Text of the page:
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Just thought I'd document this: I'm trying something very simple - set env variable in bash, and print it out:

$ bash -c "a=1; echo a$a;"
$ bash -c "a=1; echo a\$a;"

Now I'd want this same thing, but called as argument of sh (on my system, ls -la $(which sh) gives /bin/sh -> dash):

$ sh -c "bash -c "a=1; echo a\$a;""

# obviously I have to escape inner quotes:

$ sh -c "bash -c \"a=1; echo a\$a;\""

# escape the dollar once more?

$ sh -c "bash -c \"a=1; echo a\\$a\" "
sh: Syntax error: Unterminated quoted string

# nope... inner single quotes, then?

$ sh -c "bash -c 'a=1; echo a$a;'"

# nope... escape the single quotes?

$ sh -c "bash -c \'a=1; echo a$a;\'"
bash: -c: line 0: unexpected EOF while looking for matching `''
bash: -c: line 1: syntax error: unexpected end of file
sh: ': not found

# nope... escape the dollar too?

$ sh -c "bash -c \'a=1; echo a\$a;\'"
bash: -c: line 0: unexpected EOF while looking for matching `''
bash: -c: line 1: syntax error: unexpected end of file
sh: ': not found

So, my question would be - what is the proper syntax for escaping, so that sh -c [bash -c ...] gives the same result as just bash -c ...?

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Inside single quotes, no character has a special meaning. Inside double quotes, "\$` have a special meaning. Work it out from the outside in: first figure out what string is built by the outer shell, then what the inner shell will make of it.

For example, supposing that the variable a is not defined in the outer shell, with

sh -c "bash -c \"a=1; echo a\$a;\""

the outer shell sees a double-quoted string which expands to bash -c "a=1; echo a$a;", and it's that string which is passed to the intermediate sh. sh parses this as a call to bash with the two arguments -c and a=1; echo a;, the latter resulting from expanding the double-quoted string "a=1; echo a$a;" where the variable a is not defined.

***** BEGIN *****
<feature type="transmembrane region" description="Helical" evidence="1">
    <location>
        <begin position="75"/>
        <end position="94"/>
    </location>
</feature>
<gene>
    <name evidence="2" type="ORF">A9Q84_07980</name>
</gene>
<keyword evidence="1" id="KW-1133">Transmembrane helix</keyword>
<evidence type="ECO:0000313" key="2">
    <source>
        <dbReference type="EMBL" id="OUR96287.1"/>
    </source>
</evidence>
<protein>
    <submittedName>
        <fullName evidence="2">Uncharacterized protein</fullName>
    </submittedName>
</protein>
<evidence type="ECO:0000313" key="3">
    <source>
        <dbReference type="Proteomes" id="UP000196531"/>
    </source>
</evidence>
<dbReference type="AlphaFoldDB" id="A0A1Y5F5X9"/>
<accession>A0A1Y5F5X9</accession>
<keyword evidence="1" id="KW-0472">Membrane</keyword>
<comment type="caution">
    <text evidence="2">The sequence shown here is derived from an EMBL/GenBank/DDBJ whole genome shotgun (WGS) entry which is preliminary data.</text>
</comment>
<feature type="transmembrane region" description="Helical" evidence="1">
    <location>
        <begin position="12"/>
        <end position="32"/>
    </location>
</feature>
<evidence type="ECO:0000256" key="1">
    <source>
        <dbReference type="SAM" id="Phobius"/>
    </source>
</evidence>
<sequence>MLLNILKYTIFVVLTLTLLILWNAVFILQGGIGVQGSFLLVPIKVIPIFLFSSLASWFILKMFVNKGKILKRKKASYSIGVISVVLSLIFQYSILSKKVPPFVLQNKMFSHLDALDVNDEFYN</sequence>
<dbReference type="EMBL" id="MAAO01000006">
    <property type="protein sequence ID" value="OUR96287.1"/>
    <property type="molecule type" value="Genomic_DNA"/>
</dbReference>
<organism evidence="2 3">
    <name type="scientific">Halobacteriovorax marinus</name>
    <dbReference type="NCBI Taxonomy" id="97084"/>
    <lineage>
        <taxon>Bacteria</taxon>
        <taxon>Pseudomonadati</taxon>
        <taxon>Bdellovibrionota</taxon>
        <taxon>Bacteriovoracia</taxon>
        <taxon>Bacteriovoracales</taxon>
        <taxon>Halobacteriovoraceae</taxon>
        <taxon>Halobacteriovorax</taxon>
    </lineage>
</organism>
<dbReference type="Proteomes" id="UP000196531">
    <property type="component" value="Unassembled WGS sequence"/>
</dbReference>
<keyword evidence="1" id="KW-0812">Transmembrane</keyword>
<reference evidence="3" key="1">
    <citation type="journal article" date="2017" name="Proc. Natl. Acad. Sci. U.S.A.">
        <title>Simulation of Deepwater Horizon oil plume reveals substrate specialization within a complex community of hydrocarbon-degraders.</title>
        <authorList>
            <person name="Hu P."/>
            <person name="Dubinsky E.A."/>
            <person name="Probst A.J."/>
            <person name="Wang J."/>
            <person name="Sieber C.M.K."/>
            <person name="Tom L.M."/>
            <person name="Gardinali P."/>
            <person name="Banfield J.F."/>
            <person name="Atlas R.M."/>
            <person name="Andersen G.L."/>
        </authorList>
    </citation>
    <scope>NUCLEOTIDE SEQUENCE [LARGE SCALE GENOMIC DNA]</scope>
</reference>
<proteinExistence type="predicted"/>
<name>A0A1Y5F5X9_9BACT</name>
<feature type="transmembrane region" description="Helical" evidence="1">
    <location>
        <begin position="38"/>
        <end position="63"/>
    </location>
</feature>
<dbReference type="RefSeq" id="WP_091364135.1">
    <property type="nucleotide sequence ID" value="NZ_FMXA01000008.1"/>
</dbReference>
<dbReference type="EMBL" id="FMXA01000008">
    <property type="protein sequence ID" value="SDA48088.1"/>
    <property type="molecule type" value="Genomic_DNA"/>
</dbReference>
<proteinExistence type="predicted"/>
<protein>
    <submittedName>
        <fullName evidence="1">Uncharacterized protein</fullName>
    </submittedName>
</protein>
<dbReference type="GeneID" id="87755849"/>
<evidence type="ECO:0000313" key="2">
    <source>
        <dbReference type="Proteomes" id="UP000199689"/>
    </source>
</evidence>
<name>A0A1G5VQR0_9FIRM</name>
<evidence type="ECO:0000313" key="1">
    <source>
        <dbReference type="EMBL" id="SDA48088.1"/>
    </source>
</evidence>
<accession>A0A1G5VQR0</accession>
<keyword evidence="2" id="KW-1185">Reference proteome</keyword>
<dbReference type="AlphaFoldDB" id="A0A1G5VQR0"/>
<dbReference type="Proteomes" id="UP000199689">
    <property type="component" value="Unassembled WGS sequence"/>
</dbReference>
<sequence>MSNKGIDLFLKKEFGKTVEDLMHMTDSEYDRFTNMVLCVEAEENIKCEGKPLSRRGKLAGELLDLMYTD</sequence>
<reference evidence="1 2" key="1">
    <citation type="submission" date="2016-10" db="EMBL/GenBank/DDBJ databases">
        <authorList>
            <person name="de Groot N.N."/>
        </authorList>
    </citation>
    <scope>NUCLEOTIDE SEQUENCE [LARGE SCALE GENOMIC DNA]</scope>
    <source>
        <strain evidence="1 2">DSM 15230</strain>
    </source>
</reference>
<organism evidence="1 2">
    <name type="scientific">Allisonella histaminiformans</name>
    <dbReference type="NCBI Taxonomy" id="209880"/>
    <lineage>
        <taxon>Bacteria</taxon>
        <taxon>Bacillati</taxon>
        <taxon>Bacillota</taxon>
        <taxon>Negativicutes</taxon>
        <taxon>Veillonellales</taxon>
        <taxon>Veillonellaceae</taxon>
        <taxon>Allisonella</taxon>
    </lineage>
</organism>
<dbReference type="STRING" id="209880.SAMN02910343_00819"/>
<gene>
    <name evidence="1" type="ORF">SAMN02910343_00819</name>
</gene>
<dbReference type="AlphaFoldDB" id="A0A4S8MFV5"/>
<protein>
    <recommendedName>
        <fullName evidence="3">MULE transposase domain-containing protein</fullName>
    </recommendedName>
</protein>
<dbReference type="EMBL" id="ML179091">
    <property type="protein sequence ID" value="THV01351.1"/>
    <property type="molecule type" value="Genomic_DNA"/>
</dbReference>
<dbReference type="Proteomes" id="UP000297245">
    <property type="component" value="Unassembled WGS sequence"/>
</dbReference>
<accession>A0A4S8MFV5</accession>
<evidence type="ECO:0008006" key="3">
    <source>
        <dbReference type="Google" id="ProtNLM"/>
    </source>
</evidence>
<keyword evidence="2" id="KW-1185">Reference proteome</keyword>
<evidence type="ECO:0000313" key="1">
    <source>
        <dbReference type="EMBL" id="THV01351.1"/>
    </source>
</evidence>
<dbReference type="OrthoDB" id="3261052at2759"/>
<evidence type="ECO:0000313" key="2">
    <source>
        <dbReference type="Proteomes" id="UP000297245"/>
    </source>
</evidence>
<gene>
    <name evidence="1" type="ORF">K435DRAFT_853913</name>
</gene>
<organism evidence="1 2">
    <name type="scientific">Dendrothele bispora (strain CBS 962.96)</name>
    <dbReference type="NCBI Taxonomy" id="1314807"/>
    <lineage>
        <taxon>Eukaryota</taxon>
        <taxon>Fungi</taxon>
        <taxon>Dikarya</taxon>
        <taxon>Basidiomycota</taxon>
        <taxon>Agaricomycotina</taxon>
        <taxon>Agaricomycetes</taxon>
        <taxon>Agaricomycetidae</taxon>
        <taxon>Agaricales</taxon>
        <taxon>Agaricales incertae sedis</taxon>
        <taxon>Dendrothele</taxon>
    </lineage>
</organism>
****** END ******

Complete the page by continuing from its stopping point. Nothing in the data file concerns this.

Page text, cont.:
If you do this analysis you can see that one way of getting what you want would be to have "a=1; echo a\$a;" at this stage. To get this extra backslash, you need to put two backslashes in the original, since there has already been one stage of shell expansion inside double quotes. Two plus one is three.

sh -c "bash -c \"a=1; echo a\\\$a;\""

It would be simpler to use single quotes for the outer string, since you don't want to expand anything in there.

sh -c 'bash -c "a=1; echo a\$a;"'

Since you don't want to expand anything when you call bash from sh either, you could use single quotes there as well. You can't put single quotes inside a single-quoted string, but there's a way to simulate this: put '\''. Formally this terminates the single-quoted literal, appends a literal single quote, and starts a new single-quoted literal, but you can think of the four-character sequence '\'' as being a way to put a single quote inside a single-quoted string.

sh -c 'bash -c '\''a=1; echo a$a;'\'''

You can omit that '' at the end, it's less systematic but easier on the eyes.

sh -c 'bash -c '\''a=1; echo a$a;'\'

Single quotes are not special inside double quotes, so when you write "bash -c 'a=1; echo a\$a;'" you need the backslash before the dollar to prevent the expansion of $a in the outer shell.

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Well, I found a couple that do work (NB, this is Ubuntu 11.04):

$ sh -c "bash -c 'a=1; echo a\$a \'"
$ sh -c "bash -c 'a=1; echo a\$a;'"

... and it seems, as long as the first single quote is unescaped, and the dollar is escaped - it works, regardless if the final single quote is escaped or not! Which puzzles me quite a bit still...

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sh -c "bash -c 'a=1; echo a\$a \'" works by happenstance, but it's a bit bizarre. The final single quote is not escaped: \' retains the backslash inside double quotes. The command passed to bash is `a=1; echo a$a `, and that final backslash happens to have no effect. – Gilles Apr 24 '13 at 1:22

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